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Guardianship Litigation – Appointment Of Guardian

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While it may be an unthinkable circumstance, you should always have a plan in place in the event you or your spouse becomes incapacitated. That is why it is best to plan for the appointment of a guardian now, so in the event of an untimely death or incapacitation, you will have a trusted guardian who will protect your health, safety, finances, and overall well-being. 

What is the Appointment of a Guardian?

Legally, a guardian is a surrogate-decision maker that is appointed by a Court to make financial and personal decisions for a person who is incapable, mentally or physically, of making decisions on their own. Under Florida law, a guardian is appointed if parents die or become incapacitated and are no longer able to make decisions to ensure their minor child’s well-being. Appointing a guardian is also necessary if a minor child receives an inheritance or other funds as a result of the death of another person that are more than the amount allowed in Florida. Once a guardianship becomes effective, the person under the guardian’s care becomes known as the ‘ward.’ The guardian will be appointed until the ward turns 18, unless they lack the mental or physical capacity to take over responsibilities for themselves at that time.

The State of Florida prefers the ‘less restrictive alternative’ form of guardianship, meaning a guardian may not always be appointed for an incapacitated person. For example, if a person is already aided and protected by trusts, health care directives, and other estate planning tools, a guardian may not be appointed by the Court. On the other hand, Florida law also allows voluntary guardianship. That means a person may petition for a guardian if he or she is mentally competent yet believes he or she is incapable of managing his or her own affairs.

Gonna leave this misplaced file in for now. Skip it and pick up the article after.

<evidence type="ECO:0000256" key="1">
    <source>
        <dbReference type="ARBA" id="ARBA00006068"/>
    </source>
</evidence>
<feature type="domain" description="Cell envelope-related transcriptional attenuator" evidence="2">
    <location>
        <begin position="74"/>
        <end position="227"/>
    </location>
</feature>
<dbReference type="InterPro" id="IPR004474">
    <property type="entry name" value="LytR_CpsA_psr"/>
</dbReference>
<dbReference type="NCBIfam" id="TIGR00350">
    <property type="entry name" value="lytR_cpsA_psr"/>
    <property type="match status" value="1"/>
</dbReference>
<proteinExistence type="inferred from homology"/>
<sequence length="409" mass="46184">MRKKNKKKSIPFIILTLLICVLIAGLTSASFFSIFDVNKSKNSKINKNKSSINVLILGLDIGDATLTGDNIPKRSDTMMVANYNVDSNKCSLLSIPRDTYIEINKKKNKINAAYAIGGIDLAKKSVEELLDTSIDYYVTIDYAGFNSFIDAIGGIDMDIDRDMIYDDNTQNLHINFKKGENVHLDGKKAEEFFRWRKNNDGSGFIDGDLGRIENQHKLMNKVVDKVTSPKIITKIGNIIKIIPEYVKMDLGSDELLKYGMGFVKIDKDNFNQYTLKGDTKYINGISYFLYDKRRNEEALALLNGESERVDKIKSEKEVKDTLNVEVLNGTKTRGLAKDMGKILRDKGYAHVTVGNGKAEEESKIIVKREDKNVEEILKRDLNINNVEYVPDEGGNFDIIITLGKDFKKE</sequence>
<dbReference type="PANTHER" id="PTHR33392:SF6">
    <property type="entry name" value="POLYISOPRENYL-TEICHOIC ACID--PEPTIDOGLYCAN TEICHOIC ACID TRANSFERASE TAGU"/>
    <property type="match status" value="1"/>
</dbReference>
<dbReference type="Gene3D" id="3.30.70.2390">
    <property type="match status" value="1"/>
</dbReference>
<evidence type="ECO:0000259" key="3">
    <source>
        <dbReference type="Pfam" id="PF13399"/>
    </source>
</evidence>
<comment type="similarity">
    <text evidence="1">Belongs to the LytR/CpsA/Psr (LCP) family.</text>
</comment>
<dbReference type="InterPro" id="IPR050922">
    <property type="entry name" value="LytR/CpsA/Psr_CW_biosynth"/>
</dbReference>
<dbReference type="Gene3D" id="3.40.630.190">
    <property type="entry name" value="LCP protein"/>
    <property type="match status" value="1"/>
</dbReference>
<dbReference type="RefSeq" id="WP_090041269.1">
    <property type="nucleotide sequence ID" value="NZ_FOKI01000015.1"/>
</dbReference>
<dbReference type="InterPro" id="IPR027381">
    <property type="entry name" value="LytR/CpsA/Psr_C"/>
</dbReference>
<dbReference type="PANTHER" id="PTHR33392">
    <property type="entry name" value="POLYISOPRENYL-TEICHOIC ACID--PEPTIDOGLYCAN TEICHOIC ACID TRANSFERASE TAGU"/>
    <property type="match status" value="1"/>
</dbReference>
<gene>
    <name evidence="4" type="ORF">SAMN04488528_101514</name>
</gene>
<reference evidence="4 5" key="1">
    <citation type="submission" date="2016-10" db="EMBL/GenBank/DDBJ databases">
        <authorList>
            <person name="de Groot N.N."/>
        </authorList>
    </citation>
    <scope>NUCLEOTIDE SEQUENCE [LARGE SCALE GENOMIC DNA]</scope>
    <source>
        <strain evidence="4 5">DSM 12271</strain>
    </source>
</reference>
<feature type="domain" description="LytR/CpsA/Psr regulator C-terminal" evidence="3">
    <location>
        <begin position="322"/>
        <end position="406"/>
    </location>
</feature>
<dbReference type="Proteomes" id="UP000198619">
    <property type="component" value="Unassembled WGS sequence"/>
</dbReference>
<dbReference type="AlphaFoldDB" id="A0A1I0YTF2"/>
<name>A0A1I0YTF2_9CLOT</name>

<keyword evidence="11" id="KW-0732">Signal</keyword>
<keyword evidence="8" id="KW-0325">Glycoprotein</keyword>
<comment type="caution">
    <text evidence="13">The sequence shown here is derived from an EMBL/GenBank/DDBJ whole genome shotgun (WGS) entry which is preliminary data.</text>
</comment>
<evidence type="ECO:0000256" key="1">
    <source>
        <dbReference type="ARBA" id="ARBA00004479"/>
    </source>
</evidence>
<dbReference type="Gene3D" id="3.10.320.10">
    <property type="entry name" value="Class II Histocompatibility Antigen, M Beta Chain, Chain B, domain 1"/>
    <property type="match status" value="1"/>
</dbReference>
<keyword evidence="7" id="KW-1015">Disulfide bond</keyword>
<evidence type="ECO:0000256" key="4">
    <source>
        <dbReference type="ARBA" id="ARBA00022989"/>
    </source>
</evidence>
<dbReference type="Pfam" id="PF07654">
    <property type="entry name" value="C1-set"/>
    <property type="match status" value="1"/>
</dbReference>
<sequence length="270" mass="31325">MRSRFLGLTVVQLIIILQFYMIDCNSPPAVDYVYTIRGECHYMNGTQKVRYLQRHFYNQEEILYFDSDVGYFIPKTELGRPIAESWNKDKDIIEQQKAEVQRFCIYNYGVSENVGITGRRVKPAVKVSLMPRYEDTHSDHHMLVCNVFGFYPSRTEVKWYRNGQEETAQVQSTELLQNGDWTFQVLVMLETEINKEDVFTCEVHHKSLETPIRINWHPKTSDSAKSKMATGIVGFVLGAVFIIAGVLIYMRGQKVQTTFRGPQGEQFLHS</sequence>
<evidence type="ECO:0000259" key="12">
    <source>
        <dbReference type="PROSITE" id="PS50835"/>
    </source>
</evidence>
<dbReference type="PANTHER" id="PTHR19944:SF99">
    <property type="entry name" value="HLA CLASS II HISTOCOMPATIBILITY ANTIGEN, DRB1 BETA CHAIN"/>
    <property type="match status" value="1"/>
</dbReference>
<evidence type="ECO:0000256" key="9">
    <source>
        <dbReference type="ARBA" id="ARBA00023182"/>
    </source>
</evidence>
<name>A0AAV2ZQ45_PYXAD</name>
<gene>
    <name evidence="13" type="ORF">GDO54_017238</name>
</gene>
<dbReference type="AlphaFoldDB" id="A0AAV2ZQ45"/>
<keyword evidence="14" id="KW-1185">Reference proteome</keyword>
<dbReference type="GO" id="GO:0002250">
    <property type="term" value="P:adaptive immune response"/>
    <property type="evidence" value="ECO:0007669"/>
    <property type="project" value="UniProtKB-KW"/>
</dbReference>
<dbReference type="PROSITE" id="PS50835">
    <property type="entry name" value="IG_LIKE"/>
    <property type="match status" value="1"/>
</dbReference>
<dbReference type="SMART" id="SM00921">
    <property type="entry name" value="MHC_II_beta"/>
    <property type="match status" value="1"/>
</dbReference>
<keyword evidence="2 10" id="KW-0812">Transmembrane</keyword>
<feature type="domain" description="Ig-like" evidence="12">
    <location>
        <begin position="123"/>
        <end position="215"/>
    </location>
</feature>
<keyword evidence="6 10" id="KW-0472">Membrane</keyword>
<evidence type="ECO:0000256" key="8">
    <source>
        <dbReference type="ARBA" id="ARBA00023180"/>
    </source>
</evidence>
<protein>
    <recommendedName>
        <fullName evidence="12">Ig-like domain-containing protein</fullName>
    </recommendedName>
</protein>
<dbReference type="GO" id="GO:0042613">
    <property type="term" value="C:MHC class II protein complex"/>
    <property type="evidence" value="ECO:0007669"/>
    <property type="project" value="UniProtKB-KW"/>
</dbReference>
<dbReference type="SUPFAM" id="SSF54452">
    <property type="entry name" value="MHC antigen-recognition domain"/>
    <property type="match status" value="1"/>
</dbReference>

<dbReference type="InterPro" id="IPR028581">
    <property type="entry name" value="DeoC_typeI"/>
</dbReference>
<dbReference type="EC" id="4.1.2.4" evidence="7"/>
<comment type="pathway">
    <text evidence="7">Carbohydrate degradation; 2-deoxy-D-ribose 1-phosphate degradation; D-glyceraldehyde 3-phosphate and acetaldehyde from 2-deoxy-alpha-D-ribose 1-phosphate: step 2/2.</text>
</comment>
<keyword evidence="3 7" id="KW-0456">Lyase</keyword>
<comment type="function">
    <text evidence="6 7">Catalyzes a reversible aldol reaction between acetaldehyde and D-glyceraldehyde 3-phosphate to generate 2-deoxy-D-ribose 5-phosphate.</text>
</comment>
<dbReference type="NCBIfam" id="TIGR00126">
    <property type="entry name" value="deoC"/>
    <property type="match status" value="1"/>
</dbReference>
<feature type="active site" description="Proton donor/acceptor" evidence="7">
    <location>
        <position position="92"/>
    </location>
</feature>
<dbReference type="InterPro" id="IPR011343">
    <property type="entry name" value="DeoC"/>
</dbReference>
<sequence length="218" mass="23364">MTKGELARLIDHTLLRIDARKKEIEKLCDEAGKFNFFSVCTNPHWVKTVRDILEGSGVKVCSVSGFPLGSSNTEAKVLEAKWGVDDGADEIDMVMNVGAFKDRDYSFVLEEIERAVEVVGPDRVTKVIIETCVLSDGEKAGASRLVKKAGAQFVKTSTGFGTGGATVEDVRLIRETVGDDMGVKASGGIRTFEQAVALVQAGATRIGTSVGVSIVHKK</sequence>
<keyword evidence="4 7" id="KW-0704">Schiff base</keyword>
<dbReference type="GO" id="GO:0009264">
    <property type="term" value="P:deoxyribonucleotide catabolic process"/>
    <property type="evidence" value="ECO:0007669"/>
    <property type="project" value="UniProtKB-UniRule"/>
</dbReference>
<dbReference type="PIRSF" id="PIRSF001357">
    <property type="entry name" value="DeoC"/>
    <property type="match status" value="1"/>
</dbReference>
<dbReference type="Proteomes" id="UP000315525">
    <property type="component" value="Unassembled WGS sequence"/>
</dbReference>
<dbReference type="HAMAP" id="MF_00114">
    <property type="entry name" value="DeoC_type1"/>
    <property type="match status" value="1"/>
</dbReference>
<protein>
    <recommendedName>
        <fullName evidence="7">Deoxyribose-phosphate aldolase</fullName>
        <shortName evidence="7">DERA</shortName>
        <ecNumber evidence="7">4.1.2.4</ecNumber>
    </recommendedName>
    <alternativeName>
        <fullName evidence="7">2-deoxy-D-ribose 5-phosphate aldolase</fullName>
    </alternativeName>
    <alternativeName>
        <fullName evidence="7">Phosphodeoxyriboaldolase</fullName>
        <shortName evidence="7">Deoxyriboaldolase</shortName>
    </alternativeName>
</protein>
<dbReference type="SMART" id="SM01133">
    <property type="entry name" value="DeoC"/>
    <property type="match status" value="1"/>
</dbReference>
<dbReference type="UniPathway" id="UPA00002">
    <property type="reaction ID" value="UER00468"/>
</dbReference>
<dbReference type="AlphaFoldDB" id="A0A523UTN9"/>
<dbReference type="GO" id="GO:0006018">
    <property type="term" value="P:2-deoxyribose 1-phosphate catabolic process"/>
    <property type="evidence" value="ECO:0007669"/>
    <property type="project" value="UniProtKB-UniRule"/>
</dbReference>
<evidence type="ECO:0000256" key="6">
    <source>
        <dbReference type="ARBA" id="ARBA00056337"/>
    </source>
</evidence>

Becoming a Guardian for an Incapacitated Adult

If your loved one does not have the mental or physical ability to manage their own assets or health and safety, you may petition a Court to appoint a guardian for them. Before a guardian is appointed, the ward must undergo evaluations by a committee of professionals appointed by the Court in order to determine whether a guardian is recommended. It may be difficult to get a guardian approved, as it is considered the last resort under Florida law. Courts will always look first to other solutions, such as a durable power of attorney,  a trust, or a health care surrogate.

How is a Guardian Appointed in Florida?

Parents may preemptively designate a guardian for a minor child who will become the presumptive choice to be appointed by the Court if the natural parents are unable or unwilling to serve as guardian. An adult person can nominate a guardian to act on their behalf in advance of their own future incapacity.  You need to take the appropriate steps necessary to make sure your wishes are honored and carried out.

How an Experienced Guardianship Litigation Lawyer Can Help

You should always speak to a Pompano Beach guardianship litigation lawyer to ensure your loved ones will be protected.  Mark R. Manceri in Pompano Beach will work tirelessly to protect your wishes for the future of your estate. Don’t hesitate to contact his office at 954-491-7099 to schedule your first consultation.

Resource:

flcourts.org/Resources-Services/Court-Improvement/Family-Courts/Guardianship

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